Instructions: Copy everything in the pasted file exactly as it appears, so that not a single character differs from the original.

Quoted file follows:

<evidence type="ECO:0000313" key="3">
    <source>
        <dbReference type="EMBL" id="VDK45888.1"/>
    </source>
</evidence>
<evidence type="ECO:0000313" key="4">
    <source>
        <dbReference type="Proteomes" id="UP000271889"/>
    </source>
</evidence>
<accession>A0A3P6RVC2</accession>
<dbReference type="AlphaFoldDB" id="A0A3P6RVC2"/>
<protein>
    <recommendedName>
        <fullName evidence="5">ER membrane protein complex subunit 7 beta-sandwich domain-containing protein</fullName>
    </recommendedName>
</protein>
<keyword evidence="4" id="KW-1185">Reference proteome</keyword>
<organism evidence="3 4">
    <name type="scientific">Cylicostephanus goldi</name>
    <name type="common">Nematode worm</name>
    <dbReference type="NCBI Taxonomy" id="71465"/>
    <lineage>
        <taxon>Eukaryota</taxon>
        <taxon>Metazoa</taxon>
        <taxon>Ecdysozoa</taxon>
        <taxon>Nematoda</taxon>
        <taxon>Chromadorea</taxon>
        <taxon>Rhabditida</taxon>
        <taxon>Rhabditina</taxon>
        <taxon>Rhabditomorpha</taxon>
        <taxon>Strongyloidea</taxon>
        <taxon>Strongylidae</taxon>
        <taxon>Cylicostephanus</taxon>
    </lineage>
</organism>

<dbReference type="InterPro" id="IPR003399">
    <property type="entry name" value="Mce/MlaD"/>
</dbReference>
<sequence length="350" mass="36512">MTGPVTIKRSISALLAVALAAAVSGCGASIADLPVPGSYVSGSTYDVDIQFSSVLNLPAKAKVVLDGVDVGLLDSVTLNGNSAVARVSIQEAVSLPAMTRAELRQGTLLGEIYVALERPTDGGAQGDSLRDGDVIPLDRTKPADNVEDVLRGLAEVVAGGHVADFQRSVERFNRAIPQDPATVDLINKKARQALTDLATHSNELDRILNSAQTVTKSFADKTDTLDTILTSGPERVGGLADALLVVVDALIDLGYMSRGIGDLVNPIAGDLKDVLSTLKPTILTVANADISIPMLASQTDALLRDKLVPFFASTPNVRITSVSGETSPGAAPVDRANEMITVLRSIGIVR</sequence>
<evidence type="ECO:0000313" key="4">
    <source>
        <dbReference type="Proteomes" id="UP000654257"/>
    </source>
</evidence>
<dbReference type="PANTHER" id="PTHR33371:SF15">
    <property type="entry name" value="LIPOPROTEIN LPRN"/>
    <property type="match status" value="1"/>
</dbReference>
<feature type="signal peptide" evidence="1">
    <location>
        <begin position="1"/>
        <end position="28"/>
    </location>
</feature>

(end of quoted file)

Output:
<evidence type="ECO:0000313" key="3">
    <source>
        <dbReference type="EMBL" id="VDK45888.1"/>
    </source>
</evidence>
<evidence type="ECO:0000313" key="4">
    <source>
        <dbReference type="Proteomes" id="UP000271889"/>
    </source>
</evidence>
<accession>A0A3P6RVC2</accession>
<dbReference type="AlphaFoldDB" id="A0A3P6RVC2"/>
<protein>
    <recommendedName>
        <fullName evidence="5">ER membrane protein complex subunit 7 beta-sandwich domain-containing protein</fullName>
    </recommendedName>
</protein>
<keyword evidence="4" id="KW-1185">Reference proteome</keyword>
<organism evidence="3 4">
    <name type="scientific">Cylicostephanus goldi</name>
    <name type="common">Nematode worm</name>
    <dbReference type="NCBI Taxonomy" id="71465"/>
    <lineage>
        <taxon>Eukaryota</taxon>
        <taxon>Metazoa</taxon>
        <taxon>Ecdysozoa</taxon>
        <taxon>Nematoda</taxon>
        <taxon>Chromadorea</taxon>
        <taxon>Rhabditida</taxon>
        <taxon>Rhabditina</taxon>
        <taxon>Rhabditomorpha</taxon>
        <taxon>Strongyloidea</taxon>
        <taxon>Strongylidae</taxon>
        <taxon>Cylicostephanus</taxon>
    </lineage>
</organism>

<dbReference type="InterPro" id="IPR003399">
    <property type="entry name" value="Mce/MlaD"/>
</dbReference>
<sequence length="350" mass="36512">MTGPVTIKRSISALLAVALAAAVSGCGASIADLPVPGSYVSGSTYDVDIQFSSVLNLPAKAKVVLDGVDVGLLDSVTLNGNSAVARVSIQEAVSLPAMTRAELRQGTLLGEIYVALERPTDGGAQGDSLRDGDVIPLDRTKPADNVEDVLRGLAEVVAGGHVADFQRSVERFNRAIPQDPATVDLINKKARQALTDLATHSNELDRILNSAQTVTKSFADKTDTLDTILTSGPERVGGLADALLVVVDALIDLGYMSRGIGDLVNPIAGDLKDVLSTLKPTILTVANADISIPMLASQTDALLRDKLVPFFASTPNVRITSVSGETSPGAAPVDRANEMITVLRSIGIVR</sequence>
<evidence type="ECO:0000313" key="4">
    <source>
        <dbReference type="Proteomes" id="UP000654257"/>
    </source>
</evidence>
<dbReference type="PANTHER" id="PTHR33371:SF15">
    <property type="entry name" value="LIPOPROTEIN LPRN"/>
    <property type="match status" value="1"/>
</dbReference>
<feature type="signal peptide" evidence="1">
    <location>
        <begin position="1"/>
        <end position="28"/>
    </location>
</feature>